History of the IDP
In 1976, NCARB introduced the Intern Development Program (IDP) after working with the American Institute of Architects (AIA) throughout the 1970s to develop a more structured program for interns to ensure they were gaining the knowledge and skills necessary to practice independently. Administered by NCARB, jurisdictions gradually began adopting the program to satisfy their experience requirement.
Mississippi became the first state to require the IDP in 1978, and Arizona became the most recent in 2009. All 54 U.S. jurisdictions accept the IDP to satisfy their experience requirement.
Since 1976, the only significant change to the program came in 1996 when interns were required to record actual training units earned rather than the percent of time spent in each training area. The program has been monitored annually by NCARB’s Committee on the IDP, which has recommended other minor changes over the years based on interpretations of the current practice of architecture.
Gathering Empirical Data
A great deal has changed since the IDP was developed. In order to keep pace with the profession, NCARB decided to base future changes to the program on up-to-date empirically derived data.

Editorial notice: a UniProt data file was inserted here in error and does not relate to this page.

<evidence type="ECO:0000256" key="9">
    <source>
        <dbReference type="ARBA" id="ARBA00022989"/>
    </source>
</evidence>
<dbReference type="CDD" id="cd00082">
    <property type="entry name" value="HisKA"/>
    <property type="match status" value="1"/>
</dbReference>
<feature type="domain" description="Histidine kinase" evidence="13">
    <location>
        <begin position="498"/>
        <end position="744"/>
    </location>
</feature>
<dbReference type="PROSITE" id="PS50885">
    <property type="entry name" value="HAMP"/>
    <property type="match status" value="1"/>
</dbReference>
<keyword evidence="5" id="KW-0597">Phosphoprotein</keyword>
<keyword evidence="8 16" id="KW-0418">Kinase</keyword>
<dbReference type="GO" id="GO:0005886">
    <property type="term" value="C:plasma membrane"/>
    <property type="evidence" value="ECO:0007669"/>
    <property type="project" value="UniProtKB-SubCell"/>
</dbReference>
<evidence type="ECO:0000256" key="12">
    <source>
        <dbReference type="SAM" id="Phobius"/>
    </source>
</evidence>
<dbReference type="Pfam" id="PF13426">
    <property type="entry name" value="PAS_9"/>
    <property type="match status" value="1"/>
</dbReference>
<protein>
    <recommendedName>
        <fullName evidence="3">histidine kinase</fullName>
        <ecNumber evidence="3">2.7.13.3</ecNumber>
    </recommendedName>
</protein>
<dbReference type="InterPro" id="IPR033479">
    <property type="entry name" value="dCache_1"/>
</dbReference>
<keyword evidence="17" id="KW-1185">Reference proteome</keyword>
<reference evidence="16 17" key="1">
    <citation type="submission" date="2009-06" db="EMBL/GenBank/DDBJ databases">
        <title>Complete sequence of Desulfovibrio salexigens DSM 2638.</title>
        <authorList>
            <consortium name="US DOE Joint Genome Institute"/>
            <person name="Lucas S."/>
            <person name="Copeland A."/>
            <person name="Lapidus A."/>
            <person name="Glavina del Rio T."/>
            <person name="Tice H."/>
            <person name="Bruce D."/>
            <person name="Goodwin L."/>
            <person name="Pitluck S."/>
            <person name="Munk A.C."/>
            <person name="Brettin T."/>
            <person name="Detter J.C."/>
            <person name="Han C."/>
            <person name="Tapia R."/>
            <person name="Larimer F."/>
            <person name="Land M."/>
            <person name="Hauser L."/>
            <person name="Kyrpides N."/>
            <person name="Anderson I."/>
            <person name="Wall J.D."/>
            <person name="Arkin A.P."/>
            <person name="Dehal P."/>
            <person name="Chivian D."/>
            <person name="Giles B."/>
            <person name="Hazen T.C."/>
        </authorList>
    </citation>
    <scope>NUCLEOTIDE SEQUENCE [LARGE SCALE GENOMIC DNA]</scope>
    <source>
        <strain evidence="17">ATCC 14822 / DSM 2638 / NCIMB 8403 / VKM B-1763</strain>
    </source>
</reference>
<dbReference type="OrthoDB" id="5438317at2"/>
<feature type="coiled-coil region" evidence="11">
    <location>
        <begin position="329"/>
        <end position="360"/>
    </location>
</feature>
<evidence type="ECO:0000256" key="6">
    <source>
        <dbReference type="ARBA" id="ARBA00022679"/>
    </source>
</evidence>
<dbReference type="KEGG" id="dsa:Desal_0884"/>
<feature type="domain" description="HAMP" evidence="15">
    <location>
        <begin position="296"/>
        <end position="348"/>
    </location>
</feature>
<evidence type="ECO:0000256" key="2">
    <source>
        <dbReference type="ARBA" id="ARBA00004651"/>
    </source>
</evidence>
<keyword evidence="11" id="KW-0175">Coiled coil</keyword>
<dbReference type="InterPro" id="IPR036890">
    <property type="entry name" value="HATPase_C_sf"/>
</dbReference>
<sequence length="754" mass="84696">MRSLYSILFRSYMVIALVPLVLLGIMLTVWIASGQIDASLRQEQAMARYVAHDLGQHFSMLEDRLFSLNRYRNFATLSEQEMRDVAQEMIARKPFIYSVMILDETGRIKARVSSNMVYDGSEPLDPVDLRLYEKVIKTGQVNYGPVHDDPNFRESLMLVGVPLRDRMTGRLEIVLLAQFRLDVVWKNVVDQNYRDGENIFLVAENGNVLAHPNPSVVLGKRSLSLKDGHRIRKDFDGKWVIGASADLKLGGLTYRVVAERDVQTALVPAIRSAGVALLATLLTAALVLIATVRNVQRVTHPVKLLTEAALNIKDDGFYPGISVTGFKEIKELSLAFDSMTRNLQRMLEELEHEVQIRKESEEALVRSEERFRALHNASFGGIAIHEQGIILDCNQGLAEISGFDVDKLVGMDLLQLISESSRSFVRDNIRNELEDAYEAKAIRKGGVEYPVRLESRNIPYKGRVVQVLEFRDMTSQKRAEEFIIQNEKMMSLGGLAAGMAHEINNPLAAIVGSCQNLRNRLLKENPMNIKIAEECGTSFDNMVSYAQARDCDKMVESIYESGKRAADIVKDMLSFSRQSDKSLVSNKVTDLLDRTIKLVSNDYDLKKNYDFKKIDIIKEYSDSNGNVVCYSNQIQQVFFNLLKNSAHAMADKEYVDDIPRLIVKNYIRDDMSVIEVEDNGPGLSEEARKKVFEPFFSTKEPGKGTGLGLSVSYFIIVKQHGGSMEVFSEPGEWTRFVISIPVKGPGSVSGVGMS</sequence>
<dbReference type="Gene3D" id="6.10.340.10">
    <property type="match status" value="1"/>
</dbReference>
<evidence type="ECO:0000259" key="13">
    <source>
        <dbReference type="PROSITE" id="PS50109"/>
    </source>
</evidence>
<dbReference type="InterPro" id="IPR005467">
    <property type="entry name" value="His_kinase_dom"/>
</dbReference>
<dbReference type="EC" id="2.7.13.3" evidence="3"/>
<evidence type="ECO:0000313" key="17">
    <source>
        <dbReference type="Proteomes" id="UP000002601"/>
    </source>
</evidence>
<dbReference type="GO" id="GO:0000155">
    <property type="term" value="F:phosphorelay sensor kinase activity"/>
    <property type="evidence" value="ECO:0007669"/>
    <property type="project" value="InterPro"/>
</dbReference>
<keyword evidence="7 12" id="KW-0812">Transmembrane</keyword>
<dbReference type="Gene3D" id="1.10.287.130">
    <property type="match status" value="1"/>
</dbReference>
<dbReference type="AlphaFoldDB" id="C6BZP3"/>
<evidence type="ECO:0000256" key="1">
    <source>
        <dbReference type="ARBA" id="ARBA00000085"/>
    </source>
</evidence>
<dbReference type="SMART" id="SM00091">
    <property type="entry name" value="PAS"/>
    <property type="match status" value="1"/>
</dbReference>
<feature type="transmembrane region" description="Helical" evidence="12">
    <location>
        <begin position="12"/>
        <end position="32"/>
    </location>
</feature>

Since 2005, NCARB has conducted six studies to inform the IDP and align it with current practice. These include the IDP Final Evaluation Report in 2005, the IDP Core Competency Study in 2006, the Direct Supervision Study in 2007, and the most significant, the Practice Analysis of Architecture in 2007.
2007 Practice Analysis of Architecture
The 2007 Practice Analysis survey and analysis represent the greatest outreach and response from architects ever received. The results of previously conducted practice analyses have been used to shape the foundation of an architect’s entry into the profession and the Architect Registration Examination® (ARE®). The 2007 study was the first time the analysis was also used to inform the IDP.
The purpose of the study was to identify the tasks and knowledge/skills that are important for recently licensed architects, practicing independently, to safeguard the health, safety, and welfare of the public. The nearly 10,000 architects that participated identified nearly 90 tasks and 100 areas of knowledge or skills as important.
The survey was also used to understand the “point-of acquisition” for each knowledge/skill. Respondents indicated if the knowledge/skill was acquired by completion of a professional degree, during internship, or after licensure. The survey identified which knowledge/skills need more exposure during education and internship. IDP 2.0 addresses all knowledge and skills that were identified as important during internship.
2012 Practice Analysis of Architecture
The next practice analysis occured in spring 2012. The findings related to internship are scheduled to be released in the Internship Report in spring 2013.